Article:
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Billionaire businessman in ownership dispute loses court secrecy protection

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Moves by Russian billionaire and oligarch Vitaly Orlov to keep secret a worldwide freezing order worth £266m has been recently rejected by the High Court in London. in the latest twist in a dispute over the ownership of a fisheries company being heard in London.

Orlov’s attempts to keep the freezing order secret is the latest chapter in a long-running dispute over the ownership of fisheries company Norebo Group. The freezing order was obtained by former business partner Alexander Tugushev as part of the protracted legal dispute to secure his one third share of the Murmansk based business. It was argued by Orlov’s legal team that Tugushev should not able to reveal details of the global freezing order to related business partners and parties without Orlov’s consent or the permission of the court, claiming that this would effectively be self-incrimination.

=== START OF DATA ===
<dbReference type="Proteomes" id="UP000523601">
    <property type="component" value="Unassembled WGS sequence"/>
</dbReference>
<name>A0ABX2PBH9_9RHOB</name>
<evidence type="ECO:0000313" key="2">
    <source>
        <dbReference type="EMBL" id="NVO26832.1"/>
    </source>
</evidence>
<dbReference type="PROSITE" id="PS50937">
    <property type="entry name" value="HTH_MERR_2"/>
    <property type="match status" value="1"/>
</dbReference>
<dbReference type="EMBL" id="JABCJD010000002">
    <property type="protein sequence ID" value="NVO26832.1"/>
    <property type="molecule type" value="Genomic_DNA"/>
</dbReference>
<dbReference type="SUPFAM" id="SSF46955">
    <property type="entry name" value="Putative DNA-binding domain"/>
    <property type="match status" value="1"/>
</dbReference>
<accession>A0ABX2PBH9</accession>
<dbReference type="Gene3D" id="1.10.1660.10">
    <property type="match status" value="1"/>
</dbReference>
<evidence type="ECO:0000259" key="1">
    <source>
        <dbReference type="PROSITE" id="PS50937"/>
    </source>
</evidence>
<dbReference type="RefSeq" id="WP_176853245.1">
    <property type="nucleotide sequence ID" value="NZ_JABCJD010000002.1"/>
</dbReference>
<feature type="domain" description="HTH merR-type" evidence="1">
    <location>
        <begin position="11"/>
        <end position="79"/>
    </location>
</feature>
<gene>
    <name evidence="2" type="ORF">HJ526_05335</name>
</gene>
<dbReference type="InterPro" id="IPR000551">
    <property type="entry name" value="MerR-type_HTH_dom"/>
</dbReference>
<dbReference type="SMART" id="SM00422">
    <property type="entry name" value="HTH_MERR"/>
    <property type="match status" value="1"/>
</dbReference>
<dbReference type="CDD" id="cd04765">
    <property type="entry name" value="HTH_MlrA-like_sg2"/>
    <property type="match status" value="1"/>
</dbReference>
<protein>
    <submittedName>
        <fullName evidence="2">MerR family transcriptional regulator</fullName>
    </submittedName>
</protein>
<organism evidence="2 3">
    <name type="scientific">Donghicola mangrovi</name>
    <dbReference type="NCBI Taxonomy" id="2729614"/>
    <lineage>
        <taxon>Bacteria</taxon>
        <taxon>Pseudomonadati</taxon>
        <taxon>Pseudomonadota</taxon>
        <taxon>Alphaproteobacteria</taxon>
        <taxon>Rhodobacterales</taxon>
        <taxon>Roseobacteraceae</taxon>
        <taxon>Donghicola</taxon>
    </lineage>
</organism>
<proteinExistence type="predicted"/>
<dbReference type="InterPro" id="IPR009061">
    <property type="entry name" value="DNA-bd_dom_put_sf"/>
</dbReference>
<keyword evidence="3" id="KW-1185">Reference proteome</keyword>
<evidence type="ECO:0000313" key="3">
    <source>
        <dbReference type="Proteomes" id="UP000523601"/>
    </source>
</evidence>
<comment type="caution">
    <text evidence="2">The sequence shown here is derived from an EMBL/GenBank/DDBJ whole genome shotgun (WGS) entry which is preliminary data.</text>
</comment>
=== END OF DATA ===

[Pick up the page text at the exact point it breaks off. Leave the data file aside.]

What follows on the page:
Alexander Tugushev, a prominent businessman in the international fishing industry who over the past 30 years has been responsible for founding some of Russias best performing companies in the sector maintained that Orlov had tried to force him out of his share in the Norebo Group of fishing companies. Orlov had claimed privilege on the grounds of self-incrimination, citing a criminal investigation in his native Russia alluding to potential money laundering proceedings. Orlov has also stated his intention to He challenge the jurisdiction of the UK courts in the matter. However in Alexander Tugushev v Vitaly Orlov, Magnus Roth and Andrey Petrik, Judge Mr Justice Teare rejected Orlov’s proposed amendment of the order, originally granted by the High Court in July.

Tugushev commented in a formal statement:


The High Court’s decision marks another positive step in my battle to regain the shares in the Norebo Group that were illegally taken from me. I will continue to fight for my interest in the company and right the wrongs perpetrated by my former business partner.”

In response, a member of Orlov’s legal team said:

To describe this as a significant legal victory is absurd. It was a hearing mainly to clarify an earlier judgment – which the judge recognised was open to interpretation. No costs award was made against Mr Orlov in respect of this clarification. The remainder of the hearing related to timetabling issues. Someone has attempted to dress up day-to-day administrative business of the courts with inaccurate and unjustified hyperbole. This hearing represented an early step in Mr Orlov’s challenge to the jurisdiction of the English courts and the continuation of the freezing order, challenges which he intends to pursue vigorously.”

 

 

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